The Danger of Running a Dryer Vent Not Vented Outside

The Danger of Running a Dryer Vent Not Vented Outside

The Danger of Running a Dryer Vent Not Vented Outside

  • Posted by zahraa
  • On August 19, 2022
  • 0 Comments
  • cleaning, dryer fires, dryer vent cleaning, dryer vents, safety, vents

A dryer vent that vents into an indoor space creates a pocket of warm, moisture-rich air. Mold spores looking for a new home love nothing more than pockets of warm, moisture-rich air. That’s a problem. Venting your dryer into your home means greatly increasing the risk of exposing your family to toxic mold spores and aggravating mold allergies.

In addition to feeding mold, moist air trapped inside your home can lead to structural issues. Wood, drywall and other common building materials easily absorb moisture, and doing so can cause rot. Venting your dryer into your attic could shorten the lifespan of your roof, and venting it into a crawl space or basement can damage your floors and their support beams.

Earth, Wind and Fire

Earth isn’t really an issue when venting a dryer inside, but wind and fire certainly are. Dry and fluffy, lint is highly flammable. Dryers do have lint traps, but they never catch all of the lint. Some is always expelled with the dryer’s exhaust.

If you vent your dryer inside, lint particles will accumulate in the venting area. After that, one spark from a faulty electrical wire is all it takes to set the lint on fire. To try and contain the dryer’s lint output, some people vent their dryers into containers of water. This does reduce the amount of lint flying around, but it also adds to the moisture problem.
Speaking of lint flying around, take note that indoor dryer venting reduces the air quality in your home. Dryer lint certainly isn’t toxic, but it does come out of the dryer in very small particles. If inhaled, these lint particles can aggravate asthma and other breathing problems in some people.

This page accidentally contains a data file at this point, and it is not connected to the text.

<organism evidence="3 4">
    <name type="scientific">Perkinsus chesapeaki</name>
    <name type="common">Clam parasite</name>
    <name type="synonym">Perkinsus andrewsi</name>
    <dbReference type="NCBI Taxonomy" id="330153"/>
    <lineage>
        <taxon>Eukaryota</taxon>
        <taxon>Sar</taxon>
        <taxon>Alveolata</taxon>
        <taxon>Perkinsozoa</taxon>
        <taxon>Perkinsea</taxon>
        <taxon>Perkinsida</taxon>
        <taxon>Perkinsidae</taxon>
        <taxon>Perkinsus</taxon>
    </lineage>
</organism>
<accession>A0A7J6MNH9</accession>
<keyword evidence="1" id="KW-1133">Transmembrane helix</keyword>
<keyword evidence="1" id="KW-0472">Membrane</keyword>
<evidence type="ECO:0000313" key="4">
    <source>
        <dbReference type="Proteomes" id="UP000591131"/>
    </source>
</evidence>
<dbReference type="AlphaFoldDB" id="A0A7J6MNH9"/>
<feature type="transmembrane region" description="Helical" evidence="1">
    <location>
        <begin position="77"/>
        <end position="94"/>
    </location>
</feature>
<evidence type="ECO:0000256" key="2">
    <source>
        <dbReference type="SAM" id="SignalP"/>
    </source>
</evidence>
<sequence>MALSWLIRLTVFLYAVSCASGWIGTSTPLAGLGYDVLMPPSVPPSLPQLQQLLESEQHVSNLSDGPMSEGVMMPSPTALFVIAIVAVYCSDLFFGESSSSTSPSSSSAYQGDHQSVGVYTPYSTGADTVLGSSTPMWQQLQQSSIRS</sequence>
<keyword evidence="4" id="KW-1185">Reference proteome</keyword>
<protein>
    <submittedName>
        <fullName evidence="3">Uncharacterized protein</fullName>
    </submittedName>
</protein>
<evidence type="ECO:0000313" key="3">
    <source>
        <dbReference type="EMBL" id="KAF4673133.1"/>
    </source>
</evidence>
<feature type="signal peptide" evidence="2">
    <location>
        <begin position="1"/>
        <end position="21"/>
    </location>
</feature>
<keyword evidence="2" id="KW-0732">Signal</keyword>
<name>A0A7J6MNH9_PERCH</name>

A Proper Dryer Exhaust Vent

To vent your dryer properly, you truly do need to send the exhaust outside. To get it there, use a smooth, rigid metal vent pipe. The corrugated plastic dryer vent hose commonly seen on dryer vents creates a fire hazard by trapping lint in their ridges. They also sag, further restricting airflow and trapping more and more lint over time.

How To Clean Your Dryer Vent in 7 Simple Steps | Architectural Digest

Safety Tips for Running a Dryer Without a Dryer Vent

There are several strategies you can use to run your dryer without a vent. These precautions can help reduce the risk of gas buildup or fire hazards.

1. Keep the Room Airy

Poorly ventilated dryers often release gases and moist air, you can reduce the harmful effects of these components by keeping the room well aerated. All doors and windows should be opened when the dryer is running.  This will reduce the buildup of harmful gases and warm/moist air.

2. Reduce Lint Build Up

Another concern associated with dryers that do not have vents is lint accumulation. To prevent lint from building up, you can use a lint trap for dryers. The trap will prevent lint from escaping into the air. Indoor Dryer Lint Traps should be cleaned regularly to prevent lint from accumulating and becoming a fire hazard. Dryer vent cleaning regularly is vital for the performance and safety of your dryer.

3. Install a Temporary Dryer Vent Hose

Equip your dryer with a temporary aluminum hose that can channel warm air, lint, and gases outside the home. In this way, the indoor air remains safe to breathe, and the dryer itself can operate with increased efficiency. A simple dryer hose can make a huge difference! Sometimes a window dryer vent can help too. Just attach a dryer vent hose from your device!

 

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